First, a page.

This legacy should complement the wealth or estate plan by preparing your family to navigate the opportunities and responsibilities that lie ahead. And while the financial inheritance is only one part of a family legacy, it is the one most at risk. In 90% of cases, inheritance will be depleted by the third generation. This means that by the time grandchildren are grown, the inheritance of their grandparents will be depleted. One of the biggest reasons that wealth is historically made and lost in three generations is because of a lack of communication.
Money is considered by many to be a taboo topic, even within immediate families. Having a communication barrier about such an important subject as money makes it difficult for families to create and to maintain a family legacy. The good news is that women can play a valuable role in opening up the lines of communication, and are well positioned to do so given the central role that so many women play within their families. By talking with your family about your hopes and expectations, as well as your successes and your failures, your family can begin to understand your core beliefs and values. This communication lays the groundwork for defining your family’s legacy.
Another key reason for loss of family wealth is that beneficiaries do not have the knowledge and skills they need to manage the assets that they receive.1 Financial education is most successful when it begins at an early age and is consistently discussed over time. This gives family members time to learn from one another, to ask questions, and to enlist help from professionals if they need it.
The need for financial education applies to all family members, but it appears that it is particularly important for women. Studies show that there is a meaningful gap in financial literacy between men and women. Women tend to have experience and are as confident as men in paying bills and budgeting, but on average the experience and confidence for women drops significantly below men when it comes to managing investments. And to compound this, women report that their biggest financial regret is not investing more. The main barriers to investing for most women are a lack of knowledge and confidence. By taking the time to develop personal financial knowledge and skills, and then to take action by managing investments, women can gain experience as the first step towards achieving financial success.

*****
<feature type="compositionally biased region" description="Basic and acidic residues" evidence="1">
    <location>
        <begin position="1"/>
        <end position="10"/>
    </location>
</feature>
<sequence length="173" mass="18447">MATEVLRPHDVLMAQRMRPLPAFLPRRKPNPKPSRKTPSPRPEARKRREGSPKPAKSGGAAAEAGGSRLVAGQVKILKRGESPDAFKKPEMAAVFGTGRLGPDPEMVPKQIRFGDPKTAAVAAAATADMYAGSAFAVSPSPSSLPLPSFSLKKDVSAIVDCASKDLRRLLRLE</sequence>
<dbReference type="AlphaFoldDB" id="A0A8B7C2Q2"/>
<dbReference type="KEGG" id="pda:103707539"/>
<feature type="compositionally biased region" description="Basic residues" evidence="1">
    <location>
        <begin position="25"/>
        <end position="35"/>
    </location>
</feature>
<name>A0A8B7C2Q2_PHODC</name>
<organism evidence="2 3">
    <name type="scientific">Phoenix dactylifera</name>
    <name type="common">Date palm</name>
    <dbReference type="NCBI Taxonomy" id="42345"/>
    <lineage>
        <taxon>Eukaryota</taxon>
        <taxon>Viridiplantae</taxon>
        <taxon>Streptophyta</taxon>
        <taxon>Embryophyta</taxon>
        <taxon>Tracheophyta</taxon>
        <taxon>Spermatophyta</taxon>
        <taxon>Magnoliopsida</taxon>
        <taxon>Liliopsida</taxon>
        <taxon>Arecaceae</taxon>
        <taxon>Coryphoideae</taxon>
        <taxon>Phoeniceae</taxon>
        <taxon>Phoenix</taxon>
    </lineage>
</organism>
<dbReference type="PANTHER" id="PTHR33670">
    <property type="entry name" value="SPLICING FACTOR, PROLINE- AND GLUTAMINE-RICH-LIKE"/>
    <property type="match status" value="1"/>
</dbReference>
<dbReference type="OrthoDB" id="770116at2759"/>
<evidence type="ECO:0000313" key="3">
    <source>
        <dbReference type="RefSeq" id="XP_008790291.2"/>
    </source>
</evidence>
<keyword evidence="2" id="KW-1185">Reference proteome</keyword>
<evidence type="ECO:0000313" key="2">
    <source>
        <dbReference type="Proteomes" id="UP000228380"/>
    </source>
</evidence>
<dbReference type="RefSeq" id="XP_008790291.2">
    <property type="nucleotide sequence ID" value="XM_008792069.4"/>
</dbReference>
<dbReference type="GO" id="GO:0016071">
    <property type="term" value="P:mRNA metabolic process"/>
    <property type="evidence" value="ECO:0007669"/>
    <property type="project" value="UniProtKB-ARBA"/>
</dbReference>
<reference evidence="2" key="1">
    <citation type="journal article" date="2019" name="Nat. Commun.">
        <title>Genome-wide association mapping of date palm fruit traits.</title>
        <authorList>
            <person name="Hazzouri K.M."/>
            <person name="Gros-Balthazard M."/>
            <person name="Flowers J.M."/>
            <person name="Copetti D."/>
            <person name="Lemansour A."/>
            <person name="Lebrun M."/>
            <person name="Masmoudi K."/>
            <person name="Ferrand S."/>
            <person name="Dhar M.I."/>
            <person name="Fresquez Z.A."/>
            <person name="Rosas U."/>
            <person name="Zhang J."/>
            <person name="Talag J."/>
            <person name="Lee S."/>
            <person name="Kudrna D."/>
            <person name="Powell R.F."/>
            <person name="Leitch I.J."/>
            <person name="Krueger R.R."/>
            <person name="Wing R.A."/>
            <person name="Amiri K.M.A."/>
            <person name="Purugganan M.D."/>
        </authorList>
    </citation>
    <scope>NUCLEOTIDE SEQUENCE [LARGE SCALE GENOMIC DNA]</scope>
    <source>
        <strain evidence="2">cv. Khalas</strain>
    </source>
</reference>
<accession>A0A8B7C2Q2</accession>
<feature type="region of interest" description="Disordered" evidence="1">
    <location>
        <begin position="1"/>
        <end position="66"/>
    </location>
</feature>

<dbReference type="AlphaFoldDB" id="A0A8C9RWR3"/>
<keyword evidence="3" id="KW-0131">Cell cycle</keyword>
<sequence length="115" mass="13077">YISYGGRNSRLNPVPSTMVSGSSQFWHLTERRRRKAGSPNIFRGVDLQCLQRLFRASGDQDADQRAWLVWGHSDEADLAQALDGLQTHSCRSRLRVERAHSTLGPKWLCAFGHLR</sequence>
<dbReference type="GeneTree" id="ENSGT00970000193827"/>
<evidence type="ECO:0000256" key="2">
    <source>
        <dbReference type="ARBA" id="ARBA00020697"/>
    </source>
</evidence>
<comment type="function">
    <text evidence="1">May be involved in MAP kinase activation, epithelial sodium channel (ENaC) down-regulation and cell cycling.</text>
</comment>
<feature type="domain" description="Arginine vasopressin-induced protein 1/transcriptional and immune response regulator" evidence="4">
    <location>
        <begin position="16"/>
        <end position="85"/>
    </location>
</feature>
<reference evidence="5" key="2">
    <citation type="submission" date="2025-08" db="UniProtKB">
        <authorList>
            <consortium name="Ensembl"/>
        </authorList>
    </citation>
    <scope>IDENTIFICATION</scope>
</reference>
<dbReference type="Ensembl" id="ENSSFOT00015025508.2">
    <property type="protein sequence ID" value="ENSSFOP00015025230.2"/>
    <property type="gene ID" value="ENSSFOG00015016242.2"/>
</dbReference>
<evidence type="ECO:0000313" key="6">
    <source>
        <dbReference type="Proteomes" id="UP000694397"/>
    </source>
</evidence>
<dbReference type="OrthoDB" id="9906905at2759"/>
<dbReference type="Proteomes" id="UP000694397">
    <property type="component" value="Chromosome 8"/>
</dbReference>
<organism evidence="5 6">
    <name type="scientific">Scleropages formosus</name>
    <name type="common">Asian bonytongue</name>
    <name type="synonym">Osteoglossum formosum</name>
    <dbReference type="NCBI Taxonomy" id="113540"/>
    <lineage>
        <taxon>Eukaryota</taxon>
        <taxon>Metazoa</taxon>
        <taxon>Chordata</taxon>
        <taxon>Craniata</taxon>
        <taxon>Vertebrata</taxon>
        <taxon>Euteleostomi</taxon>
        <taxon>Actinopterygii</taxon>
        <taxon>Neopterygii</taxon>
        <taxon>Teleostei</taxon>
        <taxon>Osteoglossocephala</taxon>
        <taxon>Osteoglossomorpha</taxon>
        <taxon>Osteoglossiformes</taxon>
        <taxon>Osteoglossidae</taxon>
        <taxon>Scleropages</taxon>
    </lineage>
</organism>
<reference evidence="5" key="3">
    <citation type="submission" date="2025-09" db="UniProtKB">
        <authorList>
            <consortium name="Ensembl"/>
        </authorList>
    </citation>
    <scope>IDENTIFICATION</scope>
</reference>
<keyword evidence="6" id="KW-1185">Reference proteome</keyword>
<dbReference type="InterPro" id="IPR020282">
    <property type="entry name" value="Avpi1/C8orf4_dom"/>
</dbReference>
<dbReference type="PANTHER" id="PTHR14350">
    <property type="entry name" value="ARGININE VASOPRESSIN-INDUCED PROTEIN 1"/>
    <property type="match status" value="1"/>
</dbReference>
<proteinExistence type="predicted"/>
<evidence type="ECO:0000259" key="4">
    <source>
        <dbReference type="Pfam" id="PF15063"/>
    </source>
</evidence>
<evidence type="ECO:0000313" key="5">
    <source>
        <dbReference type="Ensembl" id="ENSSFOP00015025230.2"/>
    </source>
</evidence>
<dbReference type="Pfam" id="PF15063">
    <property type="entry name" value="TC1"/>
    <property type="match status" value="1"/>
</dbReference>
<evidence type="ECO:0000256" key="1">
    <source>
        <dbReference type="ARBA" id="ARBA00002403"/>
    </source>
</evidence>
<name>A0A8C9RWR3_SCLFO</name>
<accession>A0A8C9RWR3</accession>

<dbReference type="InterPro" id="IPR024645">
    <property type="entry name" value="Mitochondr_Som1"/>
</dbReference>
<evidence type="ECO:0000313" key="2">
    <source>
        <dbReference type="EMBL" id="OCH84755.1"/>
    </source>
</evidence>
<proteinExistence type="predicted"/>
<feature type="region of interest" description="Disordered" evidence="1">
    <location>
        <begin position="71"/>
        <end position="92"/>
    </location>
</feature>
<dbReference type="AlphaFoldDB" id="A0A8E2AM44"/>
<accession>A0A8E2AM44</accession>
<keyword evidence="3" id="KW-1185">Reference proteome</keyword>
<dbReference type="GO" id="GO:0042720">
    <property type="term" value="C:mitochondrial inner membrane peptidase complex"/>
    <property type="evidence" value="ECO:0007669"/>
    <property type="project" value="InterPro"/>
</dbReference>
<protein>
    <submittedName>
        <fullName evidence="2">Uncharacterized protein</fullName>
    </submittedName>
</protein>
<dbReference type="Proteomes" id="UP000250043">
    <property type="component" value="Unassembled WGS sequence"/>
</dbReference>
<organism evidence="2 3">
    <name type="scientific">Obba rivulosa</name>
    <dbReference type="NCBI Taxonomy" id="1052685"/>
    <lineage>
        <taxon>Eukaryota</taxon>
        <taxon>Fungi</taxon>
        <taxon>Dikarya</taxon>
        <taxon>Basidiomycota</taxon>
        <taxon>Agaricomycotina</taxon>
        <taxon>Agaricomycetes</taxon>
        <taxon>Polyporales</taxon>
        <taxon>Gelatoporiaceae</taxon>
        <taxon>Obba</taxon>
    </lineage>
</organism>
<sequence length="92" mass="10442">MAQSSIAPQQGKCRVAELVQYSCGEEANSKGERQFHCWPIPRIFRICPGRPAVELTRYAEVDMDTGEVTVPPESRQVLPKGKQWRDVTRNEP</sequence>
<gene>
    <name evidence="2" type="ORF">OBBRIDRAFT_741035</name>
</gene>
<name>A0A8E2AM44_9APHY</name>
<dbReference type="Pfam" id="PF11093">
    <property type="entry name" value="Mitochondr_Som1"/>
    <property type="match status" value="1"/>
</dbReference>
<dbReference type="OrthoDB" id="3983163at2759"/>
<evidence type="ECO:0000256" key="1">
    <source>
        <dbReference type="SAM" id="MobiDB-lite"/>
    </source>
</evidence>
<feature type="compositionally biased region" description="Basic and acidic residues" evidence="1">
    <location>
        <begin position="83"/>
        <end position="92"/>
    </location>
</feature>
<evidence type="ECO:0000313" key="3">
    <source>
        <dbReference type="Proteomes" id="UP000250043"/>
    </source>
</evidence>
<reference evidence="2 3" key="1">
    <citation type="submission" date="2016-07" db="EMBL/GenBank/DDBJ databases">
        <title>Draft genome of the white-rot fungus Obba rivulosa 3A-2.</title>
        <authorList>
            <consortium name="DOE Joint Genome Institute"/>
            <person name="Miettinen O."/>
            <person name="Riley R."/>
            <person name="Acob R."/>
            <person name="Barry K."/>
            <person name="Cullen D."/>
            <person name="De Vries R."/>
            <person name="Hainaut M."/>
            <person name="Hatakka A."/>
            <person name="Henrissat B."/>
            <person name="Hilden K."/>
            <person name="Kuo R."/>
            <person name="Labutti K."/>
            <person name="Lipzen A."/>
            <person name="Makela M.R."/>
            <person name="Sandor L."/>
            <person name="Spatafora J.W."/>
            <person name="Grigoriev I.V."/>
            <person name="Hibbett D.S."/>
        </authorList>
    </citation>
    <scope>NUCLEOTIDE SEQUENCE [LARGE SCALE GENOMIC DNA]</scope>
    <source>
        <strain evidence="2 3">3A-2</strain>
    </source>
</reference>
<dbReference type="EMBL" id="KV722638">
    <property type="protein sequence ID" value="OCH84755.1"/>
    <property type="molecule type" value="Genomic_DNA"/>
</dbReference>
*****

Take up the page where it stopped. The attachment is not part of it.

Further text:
Women need to be financially prepared, as they are poised to receive much of the wealth transfer based on their longer life expectancy and other demographic trends. On a positive front, we are seeing that more and women are becoming involved in managing family wealth and they are now managing a third of total US personal financial assets. Given current demographic shifts, this percentage is predicted to substantially increase over the next decade. And with this increase, women can help guide their family’s finances to support their life goals and to leave a legacy for their children, their community, and beyond.
The nature of the role women play in creating and maintaining their family legacy can take shape in many different forms, whether through making investment decisions, educating their children, nurturing the character and values of children, fulfilling charitable goals, or other endeavors. We view this as a tipping point for women serving as the stewards of family wealth, and we want to help ensure that women are well prepared and empowered so that their knowledge and confidence matches their responsibilities.
If you have any questions or would like to continue the conversation people contact us.